“Oh, that’s gross! That stinks!” It was a windy, drizzly grey dawn in Portland harbour, and a team of Ghost Fishing UK divers were trying not to retch as they pulled in a 100m-long gill-net.
Tangled in the mess of hopelessly trapped crabs and fish was the rotting carcass of a diving bird.
The divers pulled in the remainder of the net and set about sifting through it, cutting free anything that was still alive.
“Hope that one makes it,” said one of the divers, releasing an exhausted crab back over the side.
This is the gruesome reality of a massive environmental issue – a phenomenon that is having a devastating impact on marine life and its habitats.
When fishing equipment such as huge trawl- and gill-nets and strings of lobster- and crab-pots are lost to the ocean, they continue to catch fish. It’s called ghost-fishing.
Pulling in what are hoped to be empty nets.
The UN’s conservative estimate is that 640,000 tonnes of fishing-gear is lost in the oceans every year. Almost half of the Great Pacific Garbage Patch is made up of ghost-gear.
It isn’t only the unintended catch that succumbs to a needless death. The dead and dying animals act as bait for larger ones. Unwitting cetaceans and diving birds head into the nets for an easy meal and become tangled, drowning in nets that are often heavily disguised by biological growth.
Dr James Barnett carries out post-mortems on stranded marine mammals with British Divers Marine Life Rescue, and has worked with the Sea Life Trust at the Cornish Seal Sanctuary.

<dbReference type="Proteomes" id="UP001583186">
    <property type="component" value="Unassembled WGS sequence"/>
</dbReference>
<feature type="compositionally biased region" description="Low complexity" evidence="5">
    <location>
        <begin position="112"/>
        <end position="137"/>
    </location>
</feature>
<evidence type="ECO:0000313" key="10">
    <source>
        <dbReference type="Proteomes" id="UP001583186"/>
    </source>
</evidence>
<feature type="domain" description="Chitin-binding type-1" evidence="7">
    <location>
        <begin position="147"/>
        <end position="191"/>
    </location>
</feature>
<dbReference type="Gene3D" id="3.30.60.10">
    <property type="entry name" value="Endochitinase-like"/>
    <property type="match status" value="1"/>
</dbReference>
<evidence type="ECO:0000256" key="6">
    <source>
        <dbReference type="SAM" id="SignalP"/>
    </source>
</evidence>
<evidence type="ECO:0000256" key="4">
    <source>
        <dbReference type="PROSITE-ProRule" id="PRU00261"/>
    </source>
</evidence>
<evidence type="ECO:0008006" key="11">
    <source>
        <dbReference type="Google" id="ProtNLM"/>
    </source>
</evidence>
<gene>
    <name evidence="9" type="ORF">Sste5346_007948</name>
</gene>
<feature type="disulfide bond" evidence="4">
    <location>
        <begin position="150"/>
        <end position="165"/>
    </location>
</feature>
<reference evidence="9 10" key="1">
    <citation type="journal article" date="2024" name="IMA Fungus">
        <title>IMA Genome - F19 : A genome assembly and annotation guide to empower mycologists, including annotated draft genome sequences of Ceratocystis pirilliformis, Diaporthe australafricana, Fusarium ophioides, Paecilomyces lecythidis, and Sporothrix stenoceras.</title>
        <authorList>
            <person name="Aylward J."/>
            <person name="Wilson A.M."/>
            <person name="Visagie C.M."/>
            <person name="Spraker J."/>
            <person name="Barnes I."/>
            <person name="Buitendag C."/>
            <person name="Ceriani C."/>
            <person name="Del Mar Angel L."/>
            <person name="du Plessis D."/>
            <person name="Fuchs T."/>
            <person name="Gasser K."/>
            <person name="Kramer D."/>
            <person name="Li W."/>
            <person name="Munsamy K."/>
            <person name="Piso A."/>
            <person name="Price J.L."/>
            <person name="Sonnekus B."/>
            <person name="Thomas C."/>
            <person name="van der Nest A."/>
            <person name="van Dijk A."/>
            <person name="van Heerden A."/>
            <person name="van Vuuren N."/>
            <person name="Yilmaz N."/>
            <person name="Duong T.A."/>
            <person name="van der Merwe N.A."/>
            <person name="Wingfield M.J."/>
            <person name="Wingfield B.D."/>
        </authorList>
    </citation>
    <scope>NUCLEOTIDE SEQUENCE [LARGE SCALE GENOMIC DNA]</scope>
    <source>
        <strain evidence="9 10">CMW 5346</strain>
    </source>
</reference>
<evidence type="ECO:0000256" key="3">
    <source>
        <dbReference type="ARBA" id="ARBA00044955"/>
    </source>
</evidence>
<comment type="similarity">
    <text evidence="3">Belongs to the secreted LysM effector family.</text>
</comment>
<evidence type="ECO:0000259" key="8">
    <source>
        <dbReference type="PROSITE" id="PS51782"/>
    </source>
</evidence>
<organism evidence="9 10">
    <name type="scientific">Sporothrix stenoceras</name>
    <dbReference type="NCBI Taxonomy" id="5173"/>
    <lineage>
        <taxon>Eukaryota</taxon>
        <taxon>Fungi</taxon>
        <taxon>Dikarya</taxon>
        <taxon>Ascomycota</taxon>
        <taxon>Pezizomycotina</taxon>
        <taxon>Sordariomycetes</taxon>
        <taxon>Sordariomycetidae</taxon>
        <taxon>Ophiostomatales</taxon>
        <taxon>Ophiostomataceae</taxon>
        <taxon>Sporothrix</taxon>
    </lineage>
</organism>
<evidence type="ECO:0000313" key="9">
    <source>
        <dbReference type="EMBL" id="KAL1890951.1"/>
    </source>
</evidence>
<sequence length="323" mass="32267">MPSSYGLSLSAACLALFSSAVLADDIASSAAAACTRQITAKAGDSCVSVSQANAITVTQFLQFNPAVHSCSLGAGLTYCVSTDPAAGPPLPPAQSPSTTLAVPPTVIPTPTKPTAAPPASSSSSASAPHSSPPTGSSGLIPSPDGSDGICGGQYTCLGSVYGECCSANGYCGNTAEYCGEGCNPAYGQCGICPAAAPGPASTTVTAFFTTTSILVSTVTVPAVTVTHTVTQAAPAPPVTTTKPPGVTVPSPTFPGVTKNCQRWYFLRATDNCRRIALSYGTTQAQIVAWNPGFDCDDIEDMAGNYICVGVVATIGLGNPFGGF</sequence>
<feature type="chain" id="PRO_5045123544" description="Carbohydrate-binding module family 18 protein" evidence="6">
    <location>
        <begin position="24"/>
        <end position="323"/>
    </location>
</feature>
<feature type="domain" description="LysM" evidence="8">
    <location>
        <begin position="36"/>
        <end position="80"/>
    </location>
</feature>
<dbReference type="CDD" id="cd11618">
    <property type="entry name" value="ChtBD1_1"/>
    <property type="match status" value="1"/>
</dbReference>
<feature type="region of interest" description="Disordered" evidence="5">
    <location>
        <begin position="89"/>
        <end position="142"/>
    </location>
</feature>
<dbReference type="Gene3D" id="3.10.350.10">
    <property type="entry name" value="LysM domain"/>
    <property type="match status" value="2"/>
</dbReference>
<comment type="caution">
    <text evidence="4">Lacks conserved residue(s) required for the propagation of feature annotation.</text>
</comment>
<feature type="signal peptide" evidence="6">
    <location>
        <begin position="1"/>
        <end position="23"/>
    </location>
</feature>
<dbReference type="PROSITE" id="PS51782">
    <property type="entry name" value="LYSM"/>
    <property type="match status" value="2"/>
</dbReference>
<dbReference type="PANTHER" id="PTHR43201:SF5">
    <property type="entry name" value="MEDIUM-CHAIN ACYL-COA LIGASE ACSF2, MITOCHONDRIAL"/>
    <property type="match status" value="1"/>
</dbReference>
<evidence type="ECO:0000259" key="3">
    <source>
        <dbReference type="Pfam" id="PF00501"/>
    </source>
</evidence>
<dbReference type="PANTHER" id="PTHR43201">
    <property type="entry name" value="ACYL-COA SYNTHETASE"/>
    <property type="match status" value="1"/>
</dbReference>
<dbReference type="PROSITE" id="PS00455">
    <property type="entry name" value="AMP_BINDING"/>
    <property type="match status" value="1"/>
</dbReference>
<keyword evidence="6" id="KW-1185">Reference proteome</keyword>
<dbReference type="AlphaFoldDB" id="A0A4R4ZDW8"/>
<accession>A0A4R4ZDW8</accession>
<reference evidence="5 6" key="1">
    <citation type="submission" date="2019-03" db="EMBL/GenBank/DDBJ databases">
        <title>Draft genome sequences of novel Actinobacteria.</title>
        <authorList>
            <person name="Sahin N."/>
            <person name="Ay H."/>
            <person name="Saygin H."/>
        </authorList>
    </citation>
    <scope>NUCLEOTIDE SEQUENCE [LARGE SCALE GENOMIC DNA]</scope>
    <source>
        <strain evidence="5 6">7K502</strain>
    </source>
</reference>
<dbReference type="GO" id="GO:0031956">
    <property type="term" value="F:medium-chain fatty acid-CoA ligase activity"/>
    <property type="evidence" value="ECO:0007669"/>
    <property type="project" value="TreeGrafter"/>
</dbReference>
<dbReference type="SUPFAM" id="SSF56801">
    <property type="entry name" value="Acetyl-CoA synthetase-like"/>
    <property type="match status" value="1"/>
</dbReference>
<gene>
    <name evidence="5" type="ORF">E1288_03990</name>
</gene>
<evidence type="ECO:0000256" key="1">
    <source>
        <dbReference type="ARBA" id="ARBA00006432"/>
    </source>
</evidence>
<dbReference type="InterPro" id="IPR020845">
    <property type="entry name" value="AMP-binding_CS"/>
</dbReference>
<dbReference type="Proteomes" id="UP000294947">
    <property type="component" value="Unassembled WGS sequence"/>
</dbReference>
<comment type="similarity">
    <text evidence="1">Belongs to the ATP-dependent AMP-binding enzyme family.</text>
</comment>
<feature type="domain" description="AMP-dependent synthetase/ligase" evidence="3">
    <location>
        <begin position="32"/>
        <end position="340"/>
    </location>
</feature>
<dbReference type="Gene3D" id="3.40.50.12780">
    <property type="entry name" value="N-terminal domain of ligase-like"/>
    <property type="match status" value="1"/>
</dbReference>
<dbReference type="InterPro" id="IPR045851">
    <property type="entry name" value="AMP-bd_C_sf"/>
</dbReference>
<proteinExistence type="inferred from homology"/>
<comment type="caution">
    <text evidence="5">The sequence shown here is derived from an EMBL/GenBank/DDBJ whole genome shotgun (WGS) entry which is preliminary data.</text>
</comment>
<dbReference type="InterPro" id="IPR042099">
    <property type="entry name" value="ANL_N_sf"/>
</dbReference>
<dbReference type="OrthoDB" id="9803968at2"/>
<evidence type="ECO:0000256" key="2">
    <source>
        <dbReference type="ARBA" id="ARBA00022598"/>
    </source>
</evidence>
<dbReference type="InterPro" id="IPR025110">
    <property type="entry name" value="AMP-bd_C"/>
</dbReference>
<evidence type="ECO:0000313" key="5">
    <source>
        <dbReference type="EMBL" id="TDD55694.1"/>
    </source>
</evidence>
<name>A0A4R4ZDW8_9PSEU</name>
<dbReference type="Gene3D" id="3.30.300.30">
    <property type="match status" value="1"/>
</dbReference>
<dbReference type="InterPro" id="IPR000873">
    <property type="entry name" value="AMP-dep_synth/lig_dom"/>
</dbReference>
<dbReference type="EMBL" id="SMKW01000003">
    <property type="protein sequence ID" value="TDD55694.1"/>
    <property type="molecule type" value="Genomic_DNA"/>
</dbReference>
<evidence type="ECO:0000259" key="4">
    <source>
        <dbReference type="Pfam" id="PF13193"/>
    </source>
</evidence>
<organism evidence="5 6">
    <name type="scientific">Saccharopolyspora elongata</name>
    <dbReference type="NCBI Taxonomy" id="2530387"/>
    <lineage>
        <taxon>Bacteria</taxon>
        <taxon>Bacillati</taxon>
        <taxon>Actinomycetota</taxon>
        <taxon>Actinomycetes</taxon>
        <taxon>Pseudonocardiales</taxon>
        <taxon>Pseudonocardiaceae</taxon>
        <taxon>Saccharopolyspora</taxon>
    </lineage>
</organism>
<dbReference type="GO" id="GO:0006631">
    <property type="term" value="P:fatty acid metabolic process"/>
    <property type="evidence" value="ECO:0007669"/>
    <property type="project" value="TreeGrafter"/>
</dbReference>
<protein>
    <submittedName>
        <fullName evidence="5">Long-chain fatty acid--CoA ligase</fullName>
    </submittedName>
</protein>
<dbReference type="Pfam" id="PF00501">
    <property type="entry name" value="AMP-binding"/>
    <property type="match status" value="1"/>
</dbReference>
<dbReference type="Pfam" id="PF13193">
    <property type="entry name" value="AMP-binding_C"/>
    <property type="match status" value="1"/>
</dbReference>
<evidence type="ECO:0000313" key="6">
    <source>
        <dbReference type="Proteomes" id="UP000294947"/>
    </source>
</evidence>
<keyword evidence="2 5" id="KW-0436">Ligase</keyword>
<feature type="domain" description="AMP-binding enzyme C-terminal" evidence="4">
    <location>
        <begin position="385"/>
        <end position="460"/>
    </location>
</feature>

“We had one last year on a 35kg seal with 35kg of net on it – it was just horrendous,” he says. “It affects their swimming; it affects the ability to feed.”
But it is not just nets. Lost strings of creel-pots not only continue catching and baiting in a vicious circle, but the ropes can pose issues too. There were several reports last year alone in the Scottish Isles of whales being found caught up in them, and one report of a serious incident involving a diver becoming entangled.
In 2014, professional diving instructor Richard Walker met a group of Dutch divers who were part of an organisation called the Ghost Fishing Foundation, set up in 2009 by Pascal Van Erp.
Richard joined them, recovering a huge trawl-net from the wreck of the Argo. Impressed by their teamwork and dedication, he decided to bring the project to the UK.
“Every dive I’ve done in the sea around the UK, I’ve seen some sort of lost fishing-gear,” Richard explains. “I wanted to see if we could set up ‘cells’ of trained divers around the UK who could go out and recover this gear safely.”
The Dutch divers showed the Brits how it was done, and the small UK team managed significant clean-ups in Scapa Flow, resulting in the removal of several tonnes of lost fishing gear.
The ambition was growing, and the mission was on to train more divers and grow the cells of divers around the UK who could undertake this work.
After many months of late nights spent settling paperwork and licences, Ghost Fishing UK started to take shape as a serious organisation.
Richard and I hooked up with BSAC instructor and friend Fred Nunn, and a committee was formed.